While the Red Sox seemingly endless search for a new manager continues, the team's roster needs have gone unaddressed.
Other than offering salary arbitration to David Ortiz and Dan Wheeler and losing free agent Jonathan Papelbon to the Philadelphia Phillies, the team has seem stuck in place since its season ended so ignominiously on September 28.
The winter meetings begin Monday in Dallas, by which time the team will finally have a manager in place. In the meantime, the club's options for replacements for Papelbon seem to be dwindling.
Two closers in whom the Sox had shown some interest have already signed elsewhere. Joe Nathan agreed to a two-year, 14.5 million deal with the Texas Rangers and Jonathan Broxton signed a one-year, 4 million deal plus incentives Tuesday morning with the Kansas City Royals.
Both were attractive to the Red Sox because they had enjoyed success as closers for playoff teams and were seen as relatively affordable because they were coming off injury concerns. Nathan underwent Tommy John surgery and missed all of 2010 while Broxton appeared in just 14 games last season for the Los Angeles Dodgers before undergoing a surgical procedure to remove bone spurs in his right elbow.
Nathan was apparently determined to pitch in Texas. As for Broxton, the Sox had made contact with his agent before the pitcher's decision to accept a deal with the Royals, with the Sox sending the message that they weren'tyet ready to move aggressively on the closer.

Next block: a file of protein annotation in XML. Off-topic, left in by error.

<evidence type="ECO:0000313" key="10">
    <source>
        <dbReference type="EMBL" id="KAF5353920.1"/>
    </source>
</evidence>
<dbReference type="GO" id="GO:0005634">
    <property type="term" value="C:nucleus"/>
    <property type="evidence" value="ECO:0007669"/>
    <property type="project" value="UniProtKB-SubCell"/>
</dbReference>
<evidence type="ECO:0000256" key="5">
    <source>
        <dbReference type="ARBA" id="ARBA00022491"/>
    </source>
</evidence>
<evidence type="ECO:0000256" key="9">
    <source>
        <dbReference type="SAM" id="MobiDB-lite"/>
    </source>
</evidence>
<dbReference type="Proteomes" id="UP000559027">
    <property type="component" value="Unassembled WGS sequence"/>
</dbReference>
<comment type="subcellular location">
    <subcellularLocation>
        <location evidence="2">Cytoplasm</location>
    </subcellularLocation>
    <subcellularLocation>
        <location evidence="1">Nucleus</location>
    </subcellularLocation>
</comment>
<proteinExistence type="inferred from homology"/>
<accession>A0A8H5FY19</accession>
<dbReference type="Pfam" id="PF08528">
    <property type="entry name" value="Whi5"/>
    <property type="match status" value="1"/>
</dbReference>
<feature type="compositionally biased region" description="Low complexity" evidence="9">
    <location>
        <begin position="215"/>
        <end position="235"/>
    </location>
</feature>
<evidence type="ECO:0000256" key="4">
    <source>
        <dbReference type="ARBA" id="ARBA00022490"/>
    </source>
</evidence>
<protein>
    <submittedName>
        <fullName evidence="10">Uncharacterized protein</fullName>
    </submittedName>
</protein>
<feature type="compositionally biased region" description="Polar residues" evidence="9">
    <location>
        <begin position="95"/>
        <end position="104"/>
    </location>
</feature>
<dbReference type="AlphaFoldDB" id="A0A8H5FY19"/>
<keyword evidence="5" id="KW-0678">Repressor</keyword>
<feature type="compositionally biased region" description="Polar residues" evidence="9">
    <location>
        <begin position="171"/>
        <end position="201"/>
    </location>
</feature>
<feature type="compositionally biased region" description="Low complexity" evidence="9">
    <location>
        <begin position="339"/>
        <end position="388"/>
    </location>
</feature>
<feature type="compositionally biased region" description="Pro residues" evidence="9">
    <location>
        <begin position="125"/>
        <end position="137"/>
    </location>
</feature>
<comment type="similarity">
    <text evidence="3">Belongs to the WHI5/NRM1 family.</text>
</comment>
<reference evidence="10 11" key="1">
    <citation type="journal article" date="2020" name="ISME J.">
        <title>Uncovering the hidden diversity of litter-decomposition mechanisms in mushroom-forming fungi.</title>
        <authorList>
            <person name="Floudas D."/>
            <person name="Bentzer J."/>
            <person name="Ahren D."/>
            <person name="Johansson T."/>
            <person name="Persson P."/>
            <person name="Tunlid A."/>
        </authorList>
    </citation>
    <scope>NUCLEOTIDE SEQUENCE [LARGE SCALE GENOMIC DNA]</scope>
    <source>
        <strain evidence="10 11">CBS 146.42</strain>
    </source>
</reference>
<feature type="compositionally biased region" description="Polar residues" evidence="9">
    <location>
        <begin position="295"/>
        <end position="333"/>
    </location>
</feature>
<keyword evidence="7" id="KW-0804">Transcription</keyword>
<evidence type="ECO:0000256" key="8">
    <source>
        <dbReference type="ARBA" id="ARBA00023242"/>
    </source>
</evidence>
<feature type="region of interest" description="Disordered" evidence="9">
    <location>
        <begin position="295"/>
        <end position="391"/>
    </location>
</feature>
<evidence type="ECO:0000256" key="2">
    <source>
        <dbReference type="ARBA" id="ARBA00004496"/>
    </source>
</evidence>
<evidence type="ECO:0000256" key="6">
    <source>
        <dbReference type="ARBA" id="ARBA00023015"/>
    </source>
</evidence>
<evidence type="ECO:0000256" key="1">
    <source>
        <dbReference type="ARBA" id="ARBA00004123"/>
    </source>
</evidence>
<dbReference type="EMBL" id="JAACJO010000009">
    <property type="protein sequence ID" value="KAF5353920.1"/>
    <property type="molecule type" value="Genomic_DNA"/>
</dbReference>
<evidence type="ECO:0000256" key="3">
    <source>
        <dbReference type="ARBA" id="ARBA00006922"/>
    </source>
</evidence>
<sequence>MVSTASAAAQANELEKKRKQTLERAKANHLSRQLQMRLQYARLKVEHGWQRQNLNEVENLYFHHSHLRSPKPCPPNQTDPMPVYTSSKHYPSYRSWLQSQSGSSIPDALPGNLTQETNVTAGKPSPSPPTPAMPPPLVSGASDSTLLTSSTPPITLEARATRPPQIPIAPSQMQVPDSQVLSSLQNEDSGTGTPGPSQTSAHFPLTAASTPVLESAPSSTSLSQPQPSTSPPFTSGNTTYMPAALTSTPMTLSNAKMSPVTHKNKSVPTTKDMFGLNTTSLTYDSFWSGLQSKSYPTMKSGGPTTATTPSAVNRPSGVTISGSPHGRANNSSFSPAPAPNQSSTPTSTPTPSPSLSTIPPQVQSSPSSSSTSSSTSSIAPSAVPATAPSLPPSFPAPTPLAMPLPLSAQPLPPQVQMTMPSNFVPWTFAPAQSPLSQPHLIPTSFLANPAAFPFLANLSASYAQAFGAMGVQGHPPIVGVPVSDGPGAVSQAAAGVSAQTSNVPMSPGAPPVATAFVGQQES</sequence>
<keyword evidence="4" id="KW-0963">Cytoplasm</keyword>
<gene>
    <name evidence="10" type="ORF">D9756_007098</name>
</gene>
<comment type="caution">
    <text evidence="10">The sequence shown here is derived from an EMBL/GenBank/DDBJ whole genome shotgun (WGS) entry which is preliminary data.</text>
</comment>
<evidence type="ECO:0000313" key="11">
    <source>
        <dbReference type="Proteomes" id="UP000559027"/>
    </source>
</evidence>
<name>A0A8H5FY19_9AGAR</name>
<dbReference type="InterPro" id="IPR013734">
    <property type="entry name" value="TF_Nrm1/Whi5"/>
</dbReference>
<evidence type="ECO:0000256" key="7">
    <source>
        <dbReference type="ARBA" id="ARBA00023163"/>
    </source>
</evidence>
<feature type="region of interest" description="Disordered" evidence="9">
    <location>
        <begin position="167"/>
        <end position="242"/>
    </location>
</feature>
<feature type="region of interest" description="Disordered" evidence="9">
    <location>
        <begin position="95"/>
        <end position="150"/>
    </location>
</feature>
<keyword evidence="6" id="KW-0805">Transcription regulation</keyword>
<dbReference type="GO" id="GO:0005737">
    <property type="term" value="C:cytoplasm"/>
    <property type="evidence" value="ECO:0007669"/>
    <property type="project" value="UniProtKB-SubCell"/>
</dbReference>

It's unknown how much -- if any -- of that decision was driven by their
focus on a manager, or whether the Sox don't want to make a significant pitching acquisition before choosing a manager and pitching coach.
To be sure, there are still a number of options remaining on the free agents market, including Heath Bell, Francisco Cordero, Francisco Rodriguez, Matt Capps, Frank Francisco, Brad Lidge and Ryan Madson.
Many of these options would seem to be have circumstances or demands that would not make them a good fit for the Red Sox. Bell, for example, has made it known that he would prefer to remain in southern California. And Madson is said to be looking for a deal similar to the one he nearly signed to return to the Phillies (four years, 44 million) before the Phils abruptly shifted gears and opted for Papelbon instead.
If the Sox weren't willing to make that kind of long-term commitment to Papelbon, it's inconceivable that they would do so for Madson, since the two are essentially the same age, though Madson has far less experience closing than does Papelbon.
There are trade options, too, in the closer market. Colorado has let it be known that Huston Street is available and the Sox have at least made initial inquiries with the Rockies.
The danger for the Sox is, that following the Nathan and Broxton signings, a run on closers could begin, leaving the Sox on the sideline, either unwilling or unprepared to move quickly.